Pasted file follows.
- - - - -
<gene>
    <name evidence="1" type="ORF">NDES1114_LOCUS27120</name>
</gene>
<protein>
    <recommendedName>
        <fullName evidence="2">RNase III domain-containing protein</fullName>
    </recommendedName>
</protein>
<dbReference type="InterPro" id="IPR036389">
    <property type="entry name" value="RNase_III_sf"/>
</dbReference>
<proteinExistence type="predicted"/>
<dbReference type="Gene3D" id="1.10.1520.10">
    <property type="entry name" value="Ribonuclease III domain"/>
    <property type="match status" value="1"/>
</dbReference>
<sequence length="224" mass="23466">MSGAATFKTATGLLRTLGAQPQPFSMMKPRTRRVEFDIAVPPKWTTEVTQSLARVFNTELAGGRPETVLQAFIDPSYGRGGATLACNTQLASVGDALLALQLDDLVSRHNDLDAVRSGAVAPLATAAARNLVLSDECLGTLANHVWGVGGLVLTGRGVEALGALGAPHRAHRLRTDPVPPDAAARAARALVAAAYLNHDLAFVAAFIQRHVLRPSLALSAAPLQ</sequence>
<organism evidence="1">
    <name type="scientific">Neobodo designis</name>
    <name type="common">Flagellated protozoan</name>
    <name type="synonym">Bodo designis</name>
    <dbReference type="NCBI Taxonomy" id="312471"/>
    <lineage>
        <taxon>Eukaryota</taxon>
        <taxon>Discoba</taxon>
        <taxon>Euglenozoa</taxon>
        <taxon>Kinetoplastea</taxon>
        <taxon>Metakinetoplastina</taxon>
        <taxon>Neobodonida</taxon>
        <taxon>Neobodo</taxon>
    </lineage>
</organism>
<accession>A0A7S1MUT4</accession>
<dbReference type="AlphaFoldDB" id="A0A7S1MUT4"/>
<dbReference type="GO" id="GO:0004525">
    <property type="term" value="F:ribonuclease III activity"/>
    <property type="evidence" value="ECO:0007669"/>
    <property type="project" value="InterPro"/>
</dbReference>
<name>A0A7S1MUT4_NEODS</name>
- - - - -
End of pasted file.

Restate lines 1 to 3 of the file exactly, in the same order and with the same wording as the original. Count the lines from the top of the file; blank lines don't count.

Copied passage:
<gene>
    <name evidence="1" type="ORF">NDES1114_LOCUS27120</name>
</gene>